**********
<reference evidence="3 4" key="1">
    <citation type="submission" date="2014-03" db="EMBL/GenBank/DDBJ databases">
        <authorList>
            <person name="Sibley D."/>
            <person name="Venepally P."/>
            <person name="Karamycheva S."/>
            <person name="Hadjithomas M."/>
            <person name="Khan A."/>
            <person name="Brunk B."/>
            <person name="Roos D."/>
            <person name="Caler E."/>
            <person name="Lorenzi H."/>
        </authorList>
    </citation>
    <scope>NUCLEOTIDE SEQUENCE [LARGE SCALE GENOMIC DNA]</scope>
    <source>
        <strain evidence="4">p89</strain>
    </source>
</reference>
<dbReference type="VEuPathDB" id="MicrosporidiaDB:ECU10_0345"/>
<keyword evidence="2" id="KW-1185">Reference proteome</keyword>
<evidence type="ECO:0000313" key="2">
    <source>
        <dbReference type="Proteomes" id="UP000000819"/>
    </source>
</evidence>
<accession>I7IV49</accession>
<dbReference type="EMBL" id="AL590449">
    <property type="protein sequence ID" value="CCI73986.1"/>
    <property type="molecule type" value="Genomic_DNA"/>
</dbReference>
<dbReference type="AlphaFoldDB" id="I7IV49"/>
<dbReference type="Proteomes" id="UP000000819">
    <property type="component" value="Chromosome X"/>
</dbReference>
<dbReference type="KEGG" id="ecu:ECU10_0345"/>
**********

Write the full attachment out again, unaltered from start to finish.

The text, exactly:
<reference evidence="3 4" key="1">
    <citation type="submission" date="2014-03" db="EMBL/GenBank/DDBJ databases">
        <authorList>
            <person name="Sibley D."/>
            <person name="Venepally P."/>
            <person name="Karamycheva S."/>
            <person name="Hadjithomas M."/>
            <person name="Khan A."/>
            <person name="Brunk B."/>
            <person name="Roos D."/>
            <person name="Caler E."/>
            <person name="Lorenzi H."/>
        </authorList>
    </citation>
    <scope>NUCLEOTIDE SEQUENCE [LARGE SCALE GENOMIC DNA]</scope>
    <source>
        <strain evidence="4">p89</strain>
    </source>
</reference>
<dbReference type="VEuPathDB" id="MicrosporidiaDB:ECU10_0345"/>
<keyword evidence="2" id="KW-1185">Reference proteome</keyword>
<evidence type="ECO:0000313" key="2">
    <source>
        <dbReference type="Proteomes" id="UP000000819"/>
    </source>
</evidence>
<accession>I7IV49</accession>
<dbReference type="EMBL" id="AL590449">
    <property type="protein sequence ID" value="CCI73986.1"/>
    <property type="molecule type" value="Genomic_DNA"/>
</dbReference>
<dbReference type="AlphaFoldDB" id="I7IV49"/>
<dbReference type="Proteomes" id="UP000000819">
    <property type="component" value="Chromosome X"/>
</dbReference>
<dbReference type="KEGG" id="ecu:ECU10_0345"/>